Potatoes include several of the critical elements that dietary standards recommend that adults consume more of. Potato nutrition facts can be understood by following points:
- Potassium: One medium potato with skin contains 620 milligrams of potassium, or 18% of the recommended daily intake (DV), and is regarded as one of the greatest potassium meals. Among the top 20 most often ingested raw vegetables and fruits*, potatoes score first for potassium-rich foods.
- Vitamin C: Potatoes include 45 percent of the DV of vitamin C, which is higher than one medium tomato (40 percent DV) or sweet potato (30 percent DV).
- Fiber: One medium potato with skin provides 2 grams of fiber or 8% of the daily value per serving.
- Vitamin B6: Potatoes are a rich source of vitamin B6, with one medium potato supplying 10% of the daily requirement.
- Iron: One medium potato contains 6% of your daily iron requirement.
- Magnesium: A medium potato contains 48 mg of magnesium, and studies show that potatoes provide 5% of total magnesium consumption in the diet.
- Antioxidants: In addition to vitamins and minerals, potatoes contain a variety of phytochemicals with antioxidant properties, the most notable of which are carotenoids and anthocyanins. Anthocyanins are most abundant in purple and red potatoes, whereas carotenoids are mostly found in yellow and red potatoes, with a tiny quantity found in white potatoes.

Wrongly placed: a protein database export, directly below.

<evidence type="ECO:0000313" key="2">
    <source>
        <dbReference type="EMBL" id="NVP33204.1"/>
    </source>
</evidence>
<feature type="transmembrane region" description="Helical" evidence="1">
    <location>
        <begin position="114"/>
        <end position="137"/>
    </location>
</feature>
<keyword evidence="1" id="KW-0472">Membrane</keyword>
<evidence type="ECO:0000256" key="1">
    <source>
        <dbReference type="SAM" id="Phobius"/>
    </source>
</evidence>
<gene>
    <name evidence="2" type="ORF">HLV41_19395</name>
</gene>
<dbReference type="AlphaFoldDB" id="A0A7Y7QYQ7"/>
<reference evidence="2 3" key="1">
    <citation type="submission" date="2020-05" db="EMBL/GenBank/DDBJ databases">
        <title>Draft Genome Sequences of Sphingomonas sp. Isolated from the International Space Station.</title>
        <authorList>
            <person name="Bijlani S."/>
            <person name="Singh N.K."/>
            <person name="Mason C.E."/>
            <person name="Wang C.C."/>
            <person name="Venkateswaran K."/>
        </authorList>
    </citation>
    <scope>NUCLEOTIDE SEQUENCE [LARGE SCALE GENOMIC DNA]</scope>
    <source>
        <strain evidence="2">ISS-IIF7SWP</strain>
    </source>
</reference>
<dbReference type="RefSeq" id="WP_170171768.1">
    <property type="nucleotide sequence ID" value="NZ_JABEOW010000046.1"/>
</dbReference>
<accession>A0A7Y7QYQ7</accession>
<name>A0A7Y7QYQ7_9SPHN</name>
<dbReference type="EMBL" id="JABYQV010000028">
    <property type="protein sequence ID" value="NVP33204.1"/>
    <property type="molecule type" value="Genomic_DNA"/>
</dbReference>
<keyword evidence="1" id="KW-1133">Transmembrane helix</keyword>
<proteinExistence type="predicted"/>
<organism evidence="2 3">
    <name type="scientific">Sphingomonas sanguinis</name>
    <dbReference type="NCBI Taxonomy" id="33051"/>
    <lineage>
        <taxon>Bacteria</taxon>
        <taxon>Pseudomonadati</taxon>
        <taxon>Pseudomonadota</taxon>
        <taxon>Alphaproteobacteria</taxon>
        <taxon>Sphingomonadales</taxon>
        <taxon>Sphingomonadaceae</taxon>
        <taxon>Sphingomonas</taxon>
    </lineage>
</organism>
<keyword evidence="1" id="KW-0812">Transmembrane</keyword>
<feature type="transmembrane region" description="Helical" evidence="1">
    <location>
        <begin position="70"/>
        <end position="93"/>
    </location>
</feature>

A frequent misunderstanding is that the skin of the potato contains all of the nutrients. While the skin contains almost half of the total dietary fiber, the majority of the nutrients (> 50%) are contained within the potato itself. Cooking affects some nutrients, notably water-soluble vitamins and minerals, as is true for most vegetables, and nutrient loss is highest when cooking involves water (boiling) and/or lengthy periods (baking). Steaming and microwaving are the greatest ways to keep the most nutrients in a cooked potato.
Raw potatoes should not be ingested. Due to variations in potassium caused by cooking processes, this is how potassium is measured.
Nutrition On A Shoestring
Fresh food does not have to be expensive, especially when potatoes are included. One serving–a medium, 5.3-ounce potato–will set you back very little. Potatoes remain one of the best buys in the produce area, pound per pound. They provide the most potassium, fiber, protein, vitamins C and E, calcium, iron, and magnesium per dollar spent. Potatoes are high in critical vitamins and minerals, fiber, and antioxidants, as well as being low in salt and fat, and cholesterol.
The USDA Pyramid guidelines state:
1 medium cooked potato with skin = 1 cup starchy veggies
The Next Super food: Colorado Potatoes
Health Benefits Of Carbohydrates
Some people believe that to lose weight, they must reduce their carbohydrate intake. However, conventional research believes that extra calories, regardless of source, are to blame for weight growth. Those calories are obtained from three different sources: carbs, proteins, and lipids. Fat has the highest calories per gram (9); protein and carbs both have 4 calories per gram. Depriving yourself of carbohydrates from vegetables, such as potatoes, deprives your body of vital nutrients. One medium-sized potato, for example, has no fat or cholesterol and only 110 calories. The potato is an excellent source of vitamin C and a decent source of potassium and vitamin B6 when eaten with the skin.